The Sound

The quality of OD:E’s content is apparent from the get go. The samples are all clean, perfectly cut, and well-recorded which makes them easy to use for all abilities. Whether you are just getting in to sound design, or its your full time profession, the use for this library is insatiable. The more I explored, the more I came across sounds that I would not expect to use, but am so grateful for when I suddenly need to reach for them. As a result, OD:E instantly became one of my go-to’s because I knew I was likely to find the content I needed, and it would be of a dependable quality.

The beauty of this library is that it’s not simply a library that has been thrown together to satisfy a niche in the market. It is a careful collection of some of Mark and Richard’s finest work. Each sound has been captured on a Hollywood budget as part of the very projects that make up their staggering credit lists. Out of the thousands of hours of audio that Mark and Richard have undoubtedly gathered between them throughout their working lives, they have done a fantastic job at collating a library that gives you exactly what you need.

I think Mark captioned their reasoning for creating this library perfectly, and it absolutely lives up to these expectations.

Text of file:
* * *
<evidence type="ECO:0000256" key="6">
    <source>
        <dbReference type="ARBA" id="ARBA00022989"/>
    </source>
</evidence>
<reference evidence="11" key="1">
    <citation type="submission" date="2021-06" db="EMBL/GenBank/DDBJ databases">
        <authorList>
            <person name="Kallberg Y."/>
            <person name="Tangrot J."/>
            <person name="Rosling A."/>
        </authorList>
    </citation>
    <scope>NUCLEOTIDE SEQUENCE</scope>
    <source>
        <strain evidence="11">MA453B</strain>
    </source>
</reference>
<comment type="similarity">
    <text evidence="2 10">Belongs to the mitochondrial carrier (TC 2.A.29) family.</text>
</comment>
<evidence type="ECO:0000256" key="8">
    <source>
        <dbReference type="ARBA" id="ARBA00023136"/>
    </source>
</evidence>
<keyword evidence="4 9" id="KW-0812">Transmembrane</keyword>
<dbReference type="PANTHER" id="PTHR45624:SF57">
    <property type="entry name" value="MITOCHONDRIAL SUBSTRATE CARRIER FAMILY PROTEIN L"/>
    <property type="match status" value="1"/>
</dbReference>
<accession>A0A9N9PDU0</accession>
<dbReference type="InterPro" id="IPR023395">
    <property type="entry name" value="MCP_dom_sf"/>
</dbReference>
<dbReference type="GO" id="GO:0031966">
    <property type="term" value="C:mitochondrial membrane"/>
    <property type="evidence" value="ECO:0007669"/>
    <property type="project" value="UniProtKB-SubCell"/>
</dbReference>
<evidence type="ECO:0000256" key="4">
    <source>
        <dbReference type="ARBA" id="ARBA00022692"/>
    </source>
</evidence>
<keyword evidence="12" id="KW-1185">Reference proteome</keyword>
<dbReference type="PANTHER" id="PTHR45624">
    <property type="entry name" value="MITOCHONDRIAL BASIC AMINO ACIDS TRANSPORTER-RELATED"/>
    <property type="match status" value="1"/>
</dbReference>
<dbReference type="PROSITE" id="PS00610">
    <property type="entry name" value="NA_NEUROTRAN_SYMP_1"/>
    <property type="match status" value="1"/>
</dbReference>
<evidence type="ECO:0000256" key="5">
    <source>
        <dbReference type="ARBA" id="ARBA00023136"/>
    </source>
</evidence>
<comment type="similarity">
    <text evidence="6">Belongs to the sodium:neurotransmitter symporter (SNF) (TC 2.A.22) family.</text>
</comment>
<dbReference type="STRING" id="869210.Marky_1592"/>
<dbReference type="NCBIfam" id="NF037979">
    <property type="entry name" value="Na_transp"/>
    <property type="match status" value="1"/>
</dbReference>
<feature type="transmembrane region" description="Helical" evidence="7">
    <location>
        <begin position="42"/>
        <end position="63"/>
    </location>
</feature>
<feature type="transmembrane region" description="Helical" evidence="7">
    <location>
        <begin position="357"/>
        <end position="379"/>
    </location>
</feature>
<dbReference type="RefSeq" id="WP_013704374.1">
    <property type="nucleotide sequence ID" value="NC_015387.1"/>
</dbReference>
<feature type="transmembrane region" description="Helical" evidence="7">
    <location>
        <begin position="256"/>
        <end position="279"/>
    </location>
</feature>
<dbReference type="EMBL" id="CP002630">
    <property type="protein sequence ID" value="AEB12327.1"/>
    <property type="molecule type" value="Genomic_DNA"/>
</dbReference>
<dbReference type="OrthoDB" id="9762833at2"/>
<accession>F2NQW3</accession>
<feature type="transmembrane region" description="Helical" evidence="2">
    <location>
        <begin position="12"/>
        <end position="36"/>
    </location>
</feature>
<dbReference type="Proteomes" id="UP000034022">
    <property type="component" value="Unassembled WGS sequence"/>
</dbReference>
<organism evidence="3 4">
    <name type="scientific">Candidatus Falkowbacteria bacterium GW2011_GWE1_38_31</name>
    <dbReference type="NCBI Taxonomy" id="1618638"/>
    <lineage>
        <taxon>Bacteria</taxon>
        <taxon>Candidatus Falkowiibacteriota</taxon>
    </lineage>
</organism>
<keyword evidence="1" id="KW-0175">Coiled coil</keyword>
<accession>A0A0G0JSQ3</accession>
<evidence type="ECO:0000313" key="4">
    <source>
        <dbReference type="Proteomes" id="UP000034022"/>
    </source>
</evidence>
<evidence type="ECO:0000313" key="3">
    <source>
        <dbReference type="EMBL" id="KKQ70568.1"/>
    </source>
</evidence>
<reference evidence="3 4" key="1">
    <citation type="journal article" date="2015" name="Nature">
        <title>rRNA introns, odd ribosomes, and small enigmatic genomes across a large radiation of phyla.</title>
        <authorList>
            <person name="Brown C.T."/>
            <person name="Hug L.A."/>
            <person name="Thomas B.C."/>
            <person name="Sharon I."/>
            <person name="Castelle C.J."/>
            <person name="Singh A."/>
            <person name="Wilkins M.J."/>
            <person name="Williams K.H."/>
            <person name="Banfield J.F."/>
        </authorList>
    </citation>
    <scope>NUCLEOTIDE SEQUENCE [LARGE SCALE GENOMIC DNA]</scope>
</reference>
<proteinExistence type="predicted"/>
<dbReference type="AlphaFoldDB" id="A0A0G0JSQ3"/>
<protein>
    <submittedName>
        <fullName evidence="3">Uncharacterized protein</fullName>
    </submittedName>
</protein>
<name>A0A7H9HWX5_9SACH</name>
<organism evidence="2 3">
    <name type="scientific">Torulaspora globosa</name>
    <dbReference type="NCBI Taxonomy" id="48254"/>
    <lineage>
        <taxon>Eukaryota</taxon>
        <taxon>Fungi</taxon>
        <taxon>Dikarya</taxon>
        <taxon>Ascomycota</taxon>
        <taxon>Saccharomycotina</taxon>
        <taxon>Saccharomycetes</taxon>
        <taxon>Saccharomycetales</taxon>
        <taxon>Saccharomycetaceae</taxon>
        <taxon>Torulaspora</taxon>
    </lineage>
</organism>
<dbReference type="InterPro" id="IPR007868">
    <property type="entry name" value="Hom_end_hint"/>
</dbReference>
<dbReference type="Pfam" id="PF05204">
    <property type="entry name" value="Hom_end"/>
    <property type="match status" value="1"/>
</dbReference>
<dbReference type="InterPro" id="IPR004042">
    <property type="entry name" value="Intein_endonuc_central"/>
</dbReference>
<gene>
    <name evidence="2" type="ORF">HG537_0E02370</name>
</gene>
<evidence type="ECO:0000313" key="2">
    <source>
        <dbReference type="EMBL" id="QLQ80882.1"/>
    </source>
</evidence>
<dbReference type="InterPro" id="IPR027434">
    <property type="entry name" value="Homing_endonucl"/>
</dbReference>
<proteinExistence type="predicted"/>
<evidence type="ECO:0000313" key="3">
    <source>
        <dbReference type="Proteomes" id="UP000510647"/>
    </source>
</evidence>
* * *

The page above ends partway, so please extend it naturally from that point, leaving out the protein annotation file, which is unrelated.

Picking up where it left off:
“Odyssey represents 30 years of passionate pursuit of something I love to do, for the sake of doing it. We recorded because we had to, not because we got paid to – the movie needed it and we did what was necessary. This library has been instrumental to our own success, and now the sounds can live on in the hands of the next generation of filmmakers and sound designers.”

Whilst I will continue to burrow through the reams of sounds that are here, some of my favourite content so far includes their wildlife ambiences, underwater sounds, motorcycles (which has nearly 150 Harley Davidsons sounds alone, plus many more), thunder recordings, and prop Foley. Listening through, every sound has such a vivid character and, for me, really feel like small snippets of the history of Mark and Richard’s careers. It’s a wonderful insight in to their world, and the standard of their profession, and a beautiful thing to have royalty-free access to for your own use.

Conclusion

Overall, The Odyssey Collection: Essentials is a vast and detailed collection of go-to sounds that would be perfect for anyone starting out or regularly working in audio. It is one library I have used where I can confidently depend on its content from the get-go. Whilst its price tag may feel unreachable to aspiring audio designers in the early stages of their career, it is certainly a product worth saving for as it will never lose relevance throughout your working life. Pro Sound Effects offer a great pricing structure with a $300 discount for freelancers, and competitive subscription or buyout plans for companies. Its ease of use also makes it accessible to those not in audio, such as developers, directors, producers, and more who need a reliable source of sounds all nicely compiled in to one place. Whoever you are, OD:E is a solid foundation or additional support for your arsenal and will give you countless hours of high-quality sonic ingredients for any future project.

LINKS

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Katie Tarrant
Hello! I'm Katie, a 23 year-old composer and sound designer. I graduated from the Liverpool Institute of Performing Arts in 2016 and am currently working at Rare as a junior audio designer.